3 Assumptions ERISA Makes About Plan Sponsors
Many plan sponsors do not understand the full weight of their fiduciary duty towards the employees participating in the company retirement plan. The Employee Retirement Income Security Act of 1974 (ERISA) lays out standards of conduct for plan fiduciaries. Built into the standards are several assumptions the Department of Labor makes that plan sponsors shouldn’t miss. First lets’ take a look at the language of the law as stated in 29 U.S. Code § 1104:
§1104. Fiduciary duties
(a) Prudent man standard of care
(1) Subject to sections 1103(c) and (d), 1342, and 1344 of this title, a fiduciary shall discharge his duties with respect to a plan solely in the interest of the participants and beneficiaries and—
(A) for the exclusive purpose of:
(i) providing benefits to participants and their beneficiaries; and
(ii) defraying reasonable expenses of administering the plan;
(B) with the care, skill, prudence, and diligence under the circumstances then prevailing that a prudent man acting in a like capacity and familiar with such matters would use in the conduct of an enterprise of a like character and with like aims;
(C) by diversifying the investments of the plan so as to minimize the risk of large losses, unless under the circumstances it is clearly prudent not to do so; and
(D) in accordance with the documents and instruments governing the plan insofar as such documents and instruments are consistent with the provisions of this subchapter and subchapter III.
Many plan sponsors understand that they must act solely in the participants interest and have a vague idea that the plan should have reasonable fees. Most miss the assumptions built into the law that provide a fuller picture of what it means to be a plan fiduciary. Assumptions that should give plan sponsors pause to reflect if they are really equipped to take on this responsibility.
You know what you’re paying
The law states that one of the fiduciary’s duties is “defraying reasonable expenses of administering the plan.” The law assumes that the fiduciary knows what the plan costs and knows that the fees being paid are reasonable. This should shake up nearly every plan sponsor out there! Do you know how much you are paying for your current plan? Have you benchmarked the fees to know if they are reasonable or not? You are not required under the law to choose the cheapest fees, but you are required to know that the fees you’re paying are reasonable. In our experience, few plan sponsors do.
You have expertise
The law states that a fiduciary must use “the care, skill, prudence, and diligence under the circumstances then prevailing that a prudent man acting in a like capacity and familiar with such matters would use.” Many plan sponsors zero in on the “care, skill, prudence, and diligence” but miss the assumption that they be “familiar with such matters.”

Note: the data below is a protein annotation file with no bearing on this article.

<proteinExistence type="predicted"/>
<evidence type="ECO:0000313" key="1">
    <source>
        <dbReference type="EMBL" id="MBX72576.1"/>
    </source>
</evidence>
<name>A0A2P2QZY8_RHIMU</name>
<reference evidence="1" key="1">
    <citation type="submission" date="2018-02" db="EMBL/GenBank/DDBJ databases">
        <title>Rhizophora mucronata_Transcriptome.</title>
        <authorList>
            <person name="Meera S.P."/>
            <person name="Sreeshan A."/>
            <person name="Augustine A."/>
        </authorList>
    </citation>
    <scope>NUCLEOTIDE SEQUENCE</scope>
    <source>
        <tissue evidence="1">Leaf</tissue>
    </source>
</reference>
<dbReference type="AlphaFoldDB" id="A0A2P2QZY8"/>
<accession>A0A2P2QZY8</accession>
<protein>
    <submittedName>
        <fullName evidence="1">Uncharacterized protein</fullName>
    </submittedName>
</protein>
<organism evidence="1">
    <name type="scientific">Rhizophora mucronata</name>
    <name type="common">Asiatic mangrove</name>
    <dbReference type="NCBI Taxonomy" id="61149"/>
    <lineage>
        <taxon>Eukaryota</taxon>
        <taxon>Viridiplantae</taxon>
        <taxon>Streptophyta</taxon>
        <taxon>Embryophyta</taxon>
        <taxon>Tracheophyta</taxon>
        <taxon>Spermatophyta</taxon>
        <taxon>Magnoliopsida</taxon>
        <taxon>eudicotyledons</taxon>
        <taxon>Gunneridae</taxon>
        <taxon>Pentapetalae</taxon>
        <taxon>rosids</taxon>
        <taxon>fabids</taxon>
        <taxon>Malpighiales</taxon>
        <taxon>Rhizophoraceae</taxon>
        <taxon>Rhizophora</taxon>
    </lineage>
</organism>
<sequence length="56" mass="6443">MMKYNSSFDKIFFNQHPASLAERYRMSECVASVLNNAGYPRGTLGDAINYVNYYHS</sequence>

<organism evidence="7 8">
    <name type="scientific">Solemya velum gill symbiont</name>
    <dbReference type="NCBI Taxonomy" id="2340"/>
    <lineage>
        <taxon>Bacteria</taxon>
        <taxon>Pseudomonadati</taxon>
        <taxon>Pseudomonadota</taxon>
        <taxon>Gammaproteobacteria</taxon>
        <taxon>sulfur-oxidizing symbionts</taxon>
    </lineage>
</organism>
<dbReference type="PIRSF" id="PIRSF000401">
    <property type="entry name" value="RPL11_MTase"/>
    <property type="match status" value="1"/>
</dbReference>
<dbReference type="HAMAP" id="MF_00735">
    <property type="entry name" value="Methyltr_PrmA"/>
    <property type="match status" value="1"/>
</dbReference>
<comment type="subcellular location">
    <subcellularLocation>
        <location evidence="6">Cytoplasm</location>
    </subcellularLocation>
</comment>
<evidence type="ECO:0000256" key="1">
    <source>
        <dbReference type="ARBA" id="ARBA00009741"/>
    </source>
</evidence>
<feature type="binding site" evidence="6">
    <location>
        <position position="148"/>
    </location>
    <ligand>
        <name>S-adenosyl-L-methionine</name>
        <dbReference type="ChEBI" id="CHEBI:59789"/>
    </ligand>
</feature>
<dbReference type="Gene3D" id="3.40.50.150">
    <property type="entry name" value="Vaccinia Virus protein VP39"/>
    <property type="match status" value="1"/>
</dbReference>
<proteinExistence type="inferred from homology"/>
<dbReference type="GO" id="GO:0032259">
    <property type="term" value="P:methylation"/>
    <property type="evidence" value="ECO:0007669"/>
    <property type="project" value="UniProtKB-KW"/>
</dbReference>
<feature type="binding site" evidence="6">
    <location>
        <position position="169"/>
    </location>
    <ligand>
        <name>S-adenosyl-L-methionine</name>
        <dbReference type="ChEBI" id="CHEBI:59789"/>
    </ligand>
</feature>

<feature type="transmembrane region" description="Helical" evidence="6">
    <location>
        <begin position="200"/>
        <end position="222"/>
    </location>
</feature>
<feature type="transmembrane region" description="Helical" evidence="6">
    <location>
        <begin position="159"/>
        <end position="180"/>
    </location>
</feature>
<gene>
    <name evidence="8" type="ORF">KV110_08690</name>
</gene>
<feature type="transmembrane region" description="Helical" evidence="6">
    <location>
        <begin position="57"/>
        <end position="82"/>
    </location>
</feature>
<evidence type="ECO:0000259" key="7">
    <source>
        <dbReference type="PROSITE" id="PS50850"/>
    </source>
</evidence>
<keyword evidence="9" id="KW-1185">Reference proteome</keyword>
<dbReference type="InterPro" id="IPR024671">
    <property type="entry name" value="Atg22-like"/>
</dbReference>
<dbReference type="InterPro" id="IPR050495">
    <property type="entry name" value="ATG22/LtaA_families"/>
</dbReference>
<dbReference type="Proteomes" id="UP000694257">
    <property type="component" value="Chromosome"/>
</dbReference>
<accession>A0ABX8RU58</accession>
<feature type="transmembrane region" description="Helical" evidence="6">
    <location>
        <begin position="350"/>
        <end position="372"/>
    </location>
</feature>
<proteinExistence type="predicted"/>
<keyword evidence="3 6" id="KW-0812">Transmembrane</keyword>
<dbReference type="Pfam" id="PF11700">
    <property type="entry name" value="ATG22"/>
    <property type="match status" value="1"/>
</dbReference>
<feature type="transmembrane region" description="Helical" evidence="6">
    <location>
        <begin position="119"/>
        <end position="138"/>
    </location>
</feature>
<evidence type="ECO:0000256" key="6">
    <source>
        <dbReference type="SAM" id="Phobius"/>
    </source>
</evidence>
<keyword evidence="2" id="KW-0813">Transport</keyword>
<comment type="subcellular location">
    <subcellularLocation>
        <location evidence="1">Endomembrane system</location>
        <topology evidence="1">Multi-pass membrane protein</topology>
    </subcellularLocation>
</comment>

The law also states that a fiduciary discharges their duty by “diversifying the investments of the plan so as to minimize the risk of large losses, unless under the circumstances it is clearly prudent not to do so.” A fiduciary must prudently diversify the investment options in the plan, unless they can justify that it is prudent not to do so.
Do you have the expertise required to manage your plan’s investments? Do you know if your plan options re sufficiently diversified? If you don’t have expertise in this area, how can you really be acting with “care, skill, prudence, and diligence?”
You have governing documents
The Laws also states that a plan fiduciary acts “in accordance with the documents and instruments governing the plan.” The assumption here is that your retirement plan has governing documents like an Investment Policy Statement (IPS) and that you are following what the plan dictates. Does your plan have an IPS? Do you know if you are following it or not?
In our experience, plan sponsors do want to provide a valuable benefit for their employees, and they do want to act in their best interest. However, most do not have the expertise to really act as the plan fiduciary. This can open the plan sponsor up to all sorts of problems including fines and even lawsuits for not following through on their fiduciary duty.
If you are a plan sponsor and you’re not sure how much you’re paying for your plan or how to manage the investments, we can help. Beacon Wealth Consultants acts as a 3(38) fiduciary investment manager on all the retirement plans we manage. We do several things for plan sponsors:
- We will let you know how much you’re currently paying and what our plans costs. This will help you show due diligence in ascertaining reasonable plan fees.
- We manage all the investments. We have the experience and expertise to manage the plan structure and offer investment choices that are appropriately diversified.
- We help you create an IPS and then we stick to the plan.
- We take on much of the fiduciary liability from the plan sponsor.
- As a bonus, our plans feature faith-based investment options!
Plan sponsors need to know what the law requires, and what it assumes! If you need help, give us a call!